Feb 8 2012 9:30am

Why Can’t It Be Snakes?: Flawed Heroines

Ana Farris in What’s Your Number?I’m old enough to remember when Pop Warner cheerleading was the only sport girls could play, when female doctors and lawyers were rare as hen’s teeth, and “you’ve come a long way baby” was an ad campaign designed to get women to smoke more cigarettes.

When it came to heroines in popular fiction, girls were faced with a choice between the sickly sweet Nancy Drew and passive sidekicks like Maid Marion, who never got to wield a sword or shoot an arrow. Georgette Heyer’s Devil’s Cub holds a special place in my heart because it was the first novel I read with a strong, proactive heroine; when threatened with rape, Mary Challoner pulls a gun and shoots the hero. (Just think how short Barbara Cartland novels would have been if her heroines did that every time the heroes threatened them with rape.)

I love that this generation of girls is growing up with the strong heroines created by great writers like Tamora Pierce and Suzanne Collins. I couldn’t be more thrilled by the emergence of the kick-butt heroine.


(There always has to be a but, doesn’t there?)

I understand that heroes and heroines must have flaws (otherwise they’d be too perfect to identify with and too irritating to live). Indiana Jones is afraid of snakes, kryptonite makes Superman sick, and Achilles has his heel (am I the only one who wonders why didn’t his mother double dip him?). Still, I can’t help noticing that all too often today’s kick-ass heroines are given flaws that are…well…demeaning.

She’s smart, she’s beautiful, she can fight—she may even have supernatural powers, but…(drum roll please)… she’s a klutz! Yes, despite our heroine’s ability to leap and/or scale tall buildings, somehow she’s always tripping and falling at critical moments (usually when the villain or the hero appears). If it’s the hero, she can also be counted on to a) fall first into his crotch b) expose some part of her anatomy or lingerie or c) spill lingerie or sex toys out of her purse. The hero usually waggles his eyebrows knowingly or tosses out a sexual innuendo worthy of a horny middle schooler and the heroine flounces off in an aroused huff.

Katherine Heigl in One for the MoneyShe’s sexy; she’s got an incredible body that causes entire police forces/flocks of vampires/packs of werewolves to stare opened mouthed when she passes by. And yet, she has the eating habits of a guy in a beer commercial—pizza, donuts, tacos, and wings. And of course, she never gains weight.

She’s a slob. (Not a hoarder-type slob, just a run of the mill slob.) I’ve got nothing against slobs, I live with teenage boys. And I get that being a kick-ass heroine is hard work and time consuming. Who has time to clean? But if I read one more romance where the heroine worries about what the hero will think when he sees the lace camisole and handcuffs thrown over a chair in her bedroom or a red lace bra/black lace bra/thong on the floor, I might scream.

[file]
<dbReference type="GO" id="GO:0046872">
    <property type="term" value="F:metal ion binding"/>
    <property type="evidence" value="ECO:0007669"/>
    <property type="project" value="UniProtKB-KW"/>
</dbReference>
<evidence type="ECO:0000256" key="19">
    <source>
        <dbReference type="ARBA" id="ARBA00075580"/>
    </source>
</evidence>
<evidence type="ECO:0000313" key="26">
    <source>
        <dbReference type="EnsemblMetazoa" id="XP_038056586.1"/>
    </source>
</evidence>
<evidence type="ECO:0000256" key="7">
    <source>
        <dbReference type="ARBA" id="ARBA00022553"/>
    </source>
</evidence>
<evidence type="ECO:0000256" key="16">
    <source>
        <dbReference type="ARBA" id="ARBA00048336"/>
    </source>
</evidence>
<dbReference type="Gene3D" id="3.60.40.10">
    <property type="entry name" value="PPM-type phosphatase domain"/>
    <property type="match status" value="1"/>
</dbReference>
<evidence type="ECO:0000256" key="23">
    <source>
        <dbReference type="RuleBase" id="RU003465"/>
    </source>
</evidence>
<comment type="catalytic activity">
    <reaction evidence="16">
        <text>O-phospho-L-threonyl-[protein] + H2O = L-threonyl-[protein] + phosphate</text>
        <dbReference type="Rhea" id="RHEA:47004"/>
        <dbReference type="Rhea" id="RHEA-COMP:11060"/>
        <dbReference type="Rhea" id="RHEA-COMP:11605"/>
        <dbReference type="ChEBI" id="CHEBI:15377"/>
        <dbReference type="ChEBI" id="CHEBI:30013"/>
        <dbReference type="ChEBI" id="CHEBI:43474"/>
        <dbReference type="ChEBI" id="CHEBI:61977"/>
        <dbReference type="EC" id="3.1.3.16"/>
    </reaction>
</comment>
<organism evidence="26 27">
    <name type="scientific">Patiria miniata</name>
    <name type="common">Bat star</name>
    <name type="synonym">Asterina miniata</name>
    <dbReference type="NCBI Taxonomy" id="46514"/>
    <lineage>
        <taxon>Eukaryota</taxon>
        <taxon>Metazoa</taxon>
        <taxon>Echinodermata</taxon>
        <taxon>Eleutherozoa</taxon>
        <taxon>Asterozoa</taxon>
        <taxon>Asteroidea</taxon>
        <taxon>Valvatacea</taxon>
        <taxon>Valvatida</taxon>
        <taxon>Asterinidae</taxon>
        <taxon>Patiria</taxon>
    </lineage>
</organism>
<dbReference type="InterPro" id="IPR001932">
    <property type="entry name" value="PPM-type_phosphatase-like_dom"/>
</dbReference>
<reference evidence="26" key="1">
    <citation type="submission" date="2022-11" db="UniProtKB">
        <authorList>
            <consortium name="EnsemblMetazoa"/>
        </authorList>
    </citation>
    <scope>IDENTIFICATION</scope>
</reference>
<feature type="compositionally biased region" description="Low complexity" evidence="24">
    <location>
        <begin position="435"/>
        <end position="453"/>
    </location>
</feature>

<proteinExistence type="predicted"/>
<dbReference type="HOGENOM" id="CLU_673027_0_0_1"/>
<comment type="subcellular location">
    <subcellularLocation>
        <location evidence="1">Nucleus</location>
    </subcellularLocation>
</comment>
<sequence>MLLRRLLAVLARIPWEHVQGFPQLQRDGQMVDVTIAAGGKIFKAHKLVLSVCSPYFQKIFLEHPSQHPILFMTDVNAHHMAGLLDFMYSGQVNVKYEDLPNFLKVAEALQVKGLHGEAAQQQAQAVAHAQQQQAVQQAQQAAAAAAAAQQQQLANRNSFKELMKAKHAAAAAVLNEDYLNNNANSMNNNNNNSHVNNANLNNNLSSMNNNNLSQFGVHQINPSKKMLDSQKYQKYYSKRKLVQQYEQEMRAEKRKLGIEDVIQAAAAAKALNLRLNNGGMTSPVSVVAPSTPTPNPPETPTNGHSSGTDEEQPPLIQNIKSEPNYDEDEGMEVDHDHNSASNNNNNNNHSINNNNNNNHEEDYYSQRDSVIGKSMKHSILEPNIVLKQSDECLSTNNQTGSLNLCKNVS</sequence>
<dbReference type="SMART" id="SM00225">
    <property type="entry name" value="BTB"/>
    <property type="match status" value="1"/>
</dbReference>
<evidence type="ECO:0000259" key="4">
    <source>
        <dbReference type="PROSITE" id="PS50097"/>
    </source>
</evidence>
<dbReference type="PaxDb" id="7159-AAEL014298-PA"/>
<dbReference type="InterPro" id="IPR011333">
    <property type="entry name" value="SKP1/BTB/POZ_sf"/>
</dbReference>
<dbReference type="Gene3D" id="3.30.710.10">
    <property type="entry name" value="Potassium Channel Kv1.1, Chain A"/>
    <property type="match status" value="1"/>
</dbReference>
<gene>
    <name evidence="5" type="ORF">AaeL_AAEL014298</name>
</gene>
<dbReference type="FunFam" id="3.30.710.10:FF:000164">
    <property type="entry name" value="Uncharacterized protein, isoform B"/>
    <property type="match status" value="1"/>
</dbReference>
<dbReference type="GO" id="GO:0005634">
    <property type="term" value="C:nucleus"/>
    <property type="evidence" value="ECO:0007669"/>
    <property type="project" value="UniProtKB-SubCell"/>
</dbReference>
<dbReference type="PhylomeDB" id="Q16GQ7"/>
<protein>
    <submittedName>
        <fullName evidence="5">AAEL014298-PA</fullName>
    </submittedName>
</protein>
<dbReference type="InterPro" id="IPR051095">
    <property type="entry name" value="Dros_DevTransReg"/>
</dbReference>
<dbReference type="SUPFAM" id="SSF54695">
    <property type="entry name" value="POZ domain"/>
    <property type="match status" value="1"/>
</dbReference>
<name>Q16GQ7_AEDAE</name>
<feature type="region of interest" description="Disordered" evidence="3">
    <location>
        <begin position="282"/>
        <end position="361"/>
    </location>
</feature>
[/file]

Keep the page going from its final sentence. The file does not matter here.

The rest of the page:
I suspect that such character flaws are meant to signal that the modern-day kick-ass heroine will not be defined by traditional stereotypes. She doesn’t care about clothes or fashion; her falls are often caused by trying to walk in an unfamiliar tight mini-skirt or run in stilettos. She eats junk food because she’s unconcerned with body image. Domestic skills are unimportant to her, because her goal in life isn’t to become a homemaker.

And yet, I can’t help wondering, whatever happened to the woman in the 1970s Enjoli commercial who could bring home the bacon, fry it up in the pan, and never, never, never let you forget you’re a man? Perhaps it’s because ensuing generations of women discovered that while you may want it all, it’s pretty damn hard to do it all. Still, why must the modern day heroine get a pie in the face for trying?

To paraphrase Indiana Jones, why can’t it be snakes?


Before turning her hand to writing commercial fiction, Joanna Novins spent over a decade working for the Central Intelligence Agency. She does not kill people who ask her about her previous job, though she came close once with an aging Navy SEAL who handed her a training grenade despite warnings that she throws like a girl. Published in historical romance by Berkley, Joanna also writes YA spy novels as Jody Novins.

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Darlene Marshall
1. DarleneMarshall
Preach it, sister! I've suspected this trend is a way of making women less threatening to male audiences, even at points infantilizing them--klutzy, messy, sloppy = uncoordinated childlike behavior.

One of the things I loved about the movie Legally Blonde was how the character was constantly undervalued and misunderstood for the opposite reason--she looked pink and fluffy, but had amazing strength and sense of self-worth, knew who she was and reveled in it.

Thanks for the thoughtful post.
Heather Waters
2. HeatherWaters
What great food for thought. This has definitely bothered me before in literature and in movies, though I've never worked through it like this. You and @darlenemarshall make excellent points, and all I can really think to add is...I totally agree!